When wrestling fans are asked to name the industry’s most influential year, a few come to mind. There’s the 1985 Rock ’N’ Wrestling Connection with WWF on MTV, the same year WrestleMania debuted. There’s 1998 and the pinnacle of mainstream attention for WWF and WCW as they competed for ratings on opposite cable networks. Longtime fans might even point to 1950 when pioneer grappler Gorgeous George became one of television’s first major stars. But while all those years would qualify as high points for the industry, they can’t equal the seismic shift the wrestling word experienced in 1996.
Merch is one indicator of the overall health of the business, and twenty years ago the wrestling world experienced a flood of black-and-white t-shirts whose ubiquity was unrivaled by any late-'90s craze this side of South Park. And one of the leaders of the craze was a bald-headed brawler from Texas.
It’s telling how utterly unrecognizable the product in any company was in 1997 compared to where it was in 1995.
Before “Stone Cold” Steve Austin was a world champion, reality show host, and podcast favorite, he was another superstar looking for his breakout moment. He’d only been “Stone Cold” for about four months at this point, having first briefly began his WWF career as “The Ringmaster.” Due to a change in booking plans originally meant for a wrestler with a pompous Connecticut blue-blood gimmick named Hunter Hearst-Helmsley, Austin was slated to defeat newly born-again Christian Jake “The Snake” Roberts in the finals of the King of the Ring tournament on June 23. Playing off Roberts’ recent religious conversion, during a post-match interview Austin dropped the line “Austin 3:16 says I just whooped your ass,” giving birth to a catchphrase that would help propel him to the top of the entertainment world.
Two weeks later, during WWF’s leading competitor WCW’s pay-per-view Bash at the Beach, former WWF talents Scott “Razor Ramon” Hall and Kevin “Diesel” Nash promised a mystery partner for their in-ring debut. Insinuating in the storyline that they were sent by the Federation to lead a hostile takeover of the Ted Turner-owned WCW (which led to real legal action from the WWF themselves), their third partner was revealed to be former WWF icon Hulk Hogan. This turned The Hulkster heel for the first time in over a decade, as he, off the cuff, referred to his trio as “the New World Order of wrestling, brother.” Before you knew it, the bad guys became cool and black-and-white nWo shirts began filling WCW arenas coast-to-coast.
But 1996 was also the year of some of wrestling’s most critical debuts. Late in the year at New York’s famed Madison Square Garden, a young third-generation wrestler who had been competing in Memphis under the deliciously '90s name Flex Kavana was set to make his debut at Survivor Series. Re-christened “Rocky Maivia” as a nod to his father and grandfather, Dwayne Johnson’s auspicious debut would be the beginning of a WWF/WWE run for a man who would inevitably become one of Hollywood’s biggest stars.
But outside of the professional wrasslin’ realm, 1996 also had a monumental moment in Olympic wrestling as the United States took home the gold in freestyle heavyweight wrestling, thanks to Pittsburgh-native Kurt Angle. It’s true, Angle defeated Iran's Abbas Jadidi while having a broken neck, or, as Angle would say, a “broken freakin’ neck.” While his success here eventually lead him to the WWF as the most successful amateur/professional-crossover wrestler of all time, as well as paving a way for successful amateur wrestlers to enter modern sports-entertainment, his first appearance in a squared circle happened in a renegade independent company gaining serious buzz just east of him over in Philadelphia.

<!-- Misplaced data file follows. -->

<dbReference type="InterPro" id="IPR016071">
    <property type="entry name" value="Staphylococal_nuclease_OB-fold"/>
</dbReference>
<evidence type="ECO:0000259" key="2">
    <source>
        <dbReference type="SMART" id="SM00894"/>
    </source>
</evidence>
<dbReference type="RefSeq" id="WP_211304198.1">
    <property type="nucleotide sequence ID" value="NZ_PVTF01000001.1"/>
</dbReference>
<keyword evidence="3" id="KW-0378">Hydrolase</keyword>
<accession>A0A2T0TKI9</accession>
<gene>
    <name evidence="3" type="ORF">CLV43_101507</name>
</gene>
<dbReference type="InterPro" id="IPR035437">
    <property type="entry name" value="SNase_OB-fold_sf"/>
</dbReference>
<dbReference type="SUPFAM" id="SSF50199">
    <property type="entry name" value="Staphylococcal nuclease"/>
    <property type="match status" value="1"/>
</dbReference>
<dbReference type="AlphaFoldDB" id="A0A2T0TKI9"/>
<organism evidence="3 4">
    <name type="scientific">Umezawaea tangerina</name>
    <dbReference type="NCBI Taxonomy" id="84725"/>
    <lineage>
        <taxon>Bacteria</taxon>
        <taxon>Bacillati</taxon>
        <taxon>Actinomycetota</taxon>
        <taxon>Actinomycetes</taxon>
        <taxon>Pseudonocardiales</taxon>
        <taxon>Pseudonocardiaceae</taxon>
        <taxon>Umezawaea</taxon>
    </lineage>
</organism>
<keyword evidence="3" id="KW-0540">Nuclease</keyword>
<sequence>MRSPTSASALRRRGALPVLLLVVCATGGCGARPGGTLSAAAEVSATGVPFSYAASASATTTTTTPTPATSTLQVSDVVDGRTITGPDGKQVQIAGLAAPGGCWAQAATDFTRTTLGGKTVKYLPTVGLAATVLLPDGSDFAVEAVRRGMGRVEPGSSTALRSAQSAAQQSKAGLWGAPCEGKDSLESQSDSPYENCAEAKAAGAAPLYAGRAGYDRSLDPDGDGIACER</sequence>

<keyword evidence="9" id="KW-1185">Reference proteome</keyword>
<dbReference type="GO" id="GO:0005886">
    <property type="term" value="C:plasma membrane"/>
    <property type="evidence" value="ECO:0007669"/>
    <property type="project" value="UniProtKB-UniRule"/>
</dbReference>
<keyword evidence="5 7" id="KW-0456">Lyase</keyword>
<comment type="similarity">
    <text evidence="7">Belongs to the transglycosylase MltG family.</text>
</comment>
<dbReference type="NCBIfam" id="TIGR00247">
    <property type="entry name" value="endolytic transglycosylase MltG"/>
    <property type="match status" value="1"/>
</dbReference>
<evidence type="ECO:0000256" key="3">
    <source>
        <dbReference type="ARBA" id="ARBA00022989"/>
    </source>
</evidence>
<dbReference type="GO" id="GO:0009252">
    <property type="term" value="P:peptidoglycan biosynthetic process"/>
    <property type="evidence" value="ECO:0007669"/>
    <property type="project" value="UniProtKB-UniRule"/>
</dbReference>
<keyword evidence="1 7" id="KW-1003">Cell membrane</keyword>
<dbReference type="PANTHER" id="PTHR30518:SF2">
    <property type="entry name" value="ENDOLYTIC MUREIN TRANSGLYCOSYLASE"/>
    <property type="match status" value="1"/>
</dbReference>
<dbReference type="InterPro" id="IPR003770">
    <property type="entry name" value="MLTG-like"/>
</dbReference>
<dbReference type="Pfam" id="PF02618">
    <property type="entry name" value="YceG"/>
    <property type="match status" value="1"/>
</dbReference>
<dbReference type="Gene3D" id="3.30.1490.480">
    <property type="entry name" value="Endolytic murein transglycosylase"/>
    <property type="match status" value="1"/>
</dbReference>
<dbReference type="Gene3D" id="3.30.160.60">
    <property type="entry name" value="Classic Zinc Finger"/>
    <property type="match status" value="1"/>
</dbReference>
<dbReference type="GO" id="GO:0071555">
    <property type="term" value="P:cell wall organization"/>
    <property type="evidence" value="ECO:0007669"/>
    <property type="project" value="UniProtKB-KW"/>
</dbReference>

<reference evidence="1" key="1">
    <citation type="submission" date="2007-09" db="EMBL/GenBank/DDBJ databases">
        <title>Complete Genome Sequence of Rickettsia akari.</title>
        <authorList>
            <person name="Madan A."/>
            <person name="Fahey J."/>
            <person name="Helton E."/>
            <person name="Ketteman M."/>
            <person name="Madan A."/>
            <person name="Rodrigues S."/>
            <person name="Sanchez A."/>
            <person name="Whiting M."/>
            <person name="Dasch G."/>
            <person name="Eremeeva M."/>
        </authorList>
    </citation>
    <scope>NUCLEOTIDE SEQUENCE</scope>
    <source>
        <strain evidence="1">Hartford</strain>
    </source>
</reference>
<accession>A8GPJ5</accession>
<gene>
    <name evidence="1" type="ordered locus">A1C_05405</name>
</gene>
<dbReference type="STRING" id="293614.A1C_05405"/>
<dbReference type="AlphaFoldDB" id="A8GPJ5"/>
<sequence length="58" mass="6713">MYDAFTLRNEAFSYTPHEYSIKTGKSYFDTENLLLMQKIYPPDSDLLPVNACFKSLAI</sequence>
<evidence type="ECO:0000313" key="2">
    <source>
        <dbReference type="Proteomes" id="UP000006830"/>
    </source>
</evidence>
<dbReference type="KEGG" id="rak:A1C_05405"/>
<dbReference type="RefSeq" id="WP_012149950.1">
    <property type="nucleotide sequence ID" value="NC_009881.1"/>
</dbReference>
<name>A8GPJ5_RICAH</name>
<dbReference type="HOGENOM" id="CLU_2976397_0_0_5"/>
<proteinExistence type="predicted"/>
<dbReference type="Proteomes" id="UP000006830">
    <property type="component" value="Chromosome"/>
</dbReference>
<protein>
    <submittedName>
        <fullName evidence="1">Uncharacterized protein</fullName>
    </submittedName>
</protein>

Extreme Championship Wrestling or ECW (or as louder fans lovingly refer to it “E! C! W!”) was in a lot of ways the last of the large non-WWF/WCW wrestling territories operating on a major level. An alternative adults-only counter-culture entity created to cater to wrestling audiences wanting a less family-friendly affair, ECW’s nationally syndicated weekly show was one hour of cutting-edge matches and envelope-pushing storylines edited with the speed of a post-grunge MTV program. Popular hard rock and hip-hop scored the mayhem. Boasting wrestlers drinking beer, luchadores defying gravity, and breathtaking dives from balconies through tables, its cult fandom quickly spread and inadvertently set the tone for how its larger competitors would stylize their television programming in the coming years.
One of the few names to perform for WWF, WCW, and ECW in the same calendar year was former football player Brian Pillman. While his untimely death one year later would prevent him from becoming a major star in wrestling’s upcoming peak, the ripples from angles and personas he’d introduce in 1996 are still being felt today.
Starting his year in WCW with a storyline that only he and one or two higher-ups in the company were clued in on before it aired, he’d begin using “insider” terms on television. This made even the most jaded fans wonder again what in wrestling was actually real. Bringing this character to ECW (complete with his own unaffiliated 1-900 number, a direct line of communication with fans a decade before social media) and then appearing in WWF where he’d pull out a gun on-air before the end of the year—which almost got Monday Night Raw canceled—Pillman established a new set of boundaries.
As fun as it was to immerse yourself in wrestling in 1996, there was no way to know the impact it would ultimately have. However, looking back 20 years later, those 12 months were the most consequential in modern North American wrestling history. It’s telling how utterly unrecognizable the product in any company was in 1997 compared to where it was in 1995. This was the year the course was changed. And that’s the bottom line.